The circus surrounding price-gouging legislation

With great predictability, Congress flails around for scapegoats when gasoline prices climb in the spring. This year’s congressional outrage is no different. For the last 30-plus years, we’ve been treated to the spectacle of politicians and policymakers blaming others for our nation’s energy woes while year in and year out, they return to the same failed policies that have created this entire mess in the first place.

The truth is, a progressive bloc in Congress has systematically and consistently made us more and more dependent on foreign sources for oil by creating a legal, political and regulatory climate too hostile to allow needed domestic refining capacity. Now, many of the same are now clamoring to know why prices are so high. Little wonder politicians call for hearings and want to pass new legislation to distract the public from the mess that they have made. When the public demands to know why prices are high, Congress points fingers and attempts to create villains rather than addressing the core problems of supply and the need for increased refining capacity.

Each spring, lawmakers question the timing of scheduled maintenance that require temporary shutdowns, but fail to mention most are the result of government mandates they sought to put in place. In addition to the typical nonsense, now Congress wants to enact legislation against an ill-defined beast called “price gouging” that would impose de facto price controls.

If consumers, via the voice of their elected officials, feel that the price of gas is too high and become grounds for “price gouging” charges, then do we need legislation banning high-priced popcorn, candy and soft drinks at movie theaters? Of course not. The marketplace works not because we like paying more, but because we choose to pay a certain price for certain things we demand. We always have the option to buy less, buy elsewhere or not buy at all.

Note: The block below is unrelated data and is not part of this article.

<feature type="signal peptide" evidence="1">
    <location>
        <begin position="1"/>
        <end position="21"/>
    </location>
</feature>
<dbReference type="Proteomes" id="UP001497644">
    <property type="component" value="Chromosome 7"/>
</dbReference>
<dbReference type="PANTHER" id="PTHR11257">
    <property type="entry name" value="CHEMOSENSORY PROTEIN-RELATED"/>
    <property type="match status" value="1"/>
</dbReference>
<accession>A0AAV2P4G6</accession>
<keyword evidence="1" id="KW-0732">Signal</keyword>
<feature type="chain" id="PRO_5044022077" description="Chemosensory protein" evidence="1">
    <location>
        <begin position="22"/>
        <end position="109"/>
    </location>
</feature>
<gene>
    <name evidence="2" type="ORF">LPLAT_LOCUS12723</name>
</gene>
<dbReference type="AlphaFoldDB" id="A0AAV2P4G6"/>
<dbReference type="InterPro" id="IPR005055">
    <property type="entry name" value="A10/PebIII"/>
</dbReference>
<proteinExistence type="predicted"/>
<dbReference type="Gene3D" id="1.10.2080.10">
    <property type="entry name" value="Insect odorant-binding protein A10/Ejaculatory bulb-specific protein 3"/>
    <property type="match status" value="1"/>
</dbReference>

The market system is truly a marvel. Despite terrorism, civil war and lunatic leaders such as Venezuela’s Chavez and Iran’s Ahmadinejad, and a voracious energy appetite in rapidly developing nations like China and India, the availability of gasoline in the United States has continued without interruption. American citizens can purchase gasoline at any time, day or night, with no fear that the pump will run dry.

The only exception to this was when President Carter imposed price controls on gasoline and we experienced nationwide shortages and long gas lines. With one executive order, Carter dubiously accomplished what OPEC, the Ayatollah and Saddam Hussein all threatened, but failed, to do.

Out of all the options, Congress now wants to return to these failed Carter-era policies. Legislative proposals currently working their way through the Senate seek to force producers, refiners and retailers to lower gasoline prices by imposing strong penalties when “price gouging” can be alleged under the vaguest interpretations imaginable.

Imposing implicit price controls on gasoline through price gouging legislation will have the same effect as explicit price controls — shortages and gas lines. Instead of readily available gasoline at market-determined prices, there could be periodic episodes of no gasoline at any price.

That’s an infinitely higher price than we are paying now and one Americans will not stand for.

Rather than trying to mandate price controls, Congress should outlaw government gouging. After all, government takes more from every gallon of gas — an average of 42 cents in federal and state taxes — than retailers or producers make in profit.

Landrith is the president of Frontiers of Freedom, a public policy foundation dedicated to promoting free market principles and the ideals embodied in the Declaration of Independence and the Constitution.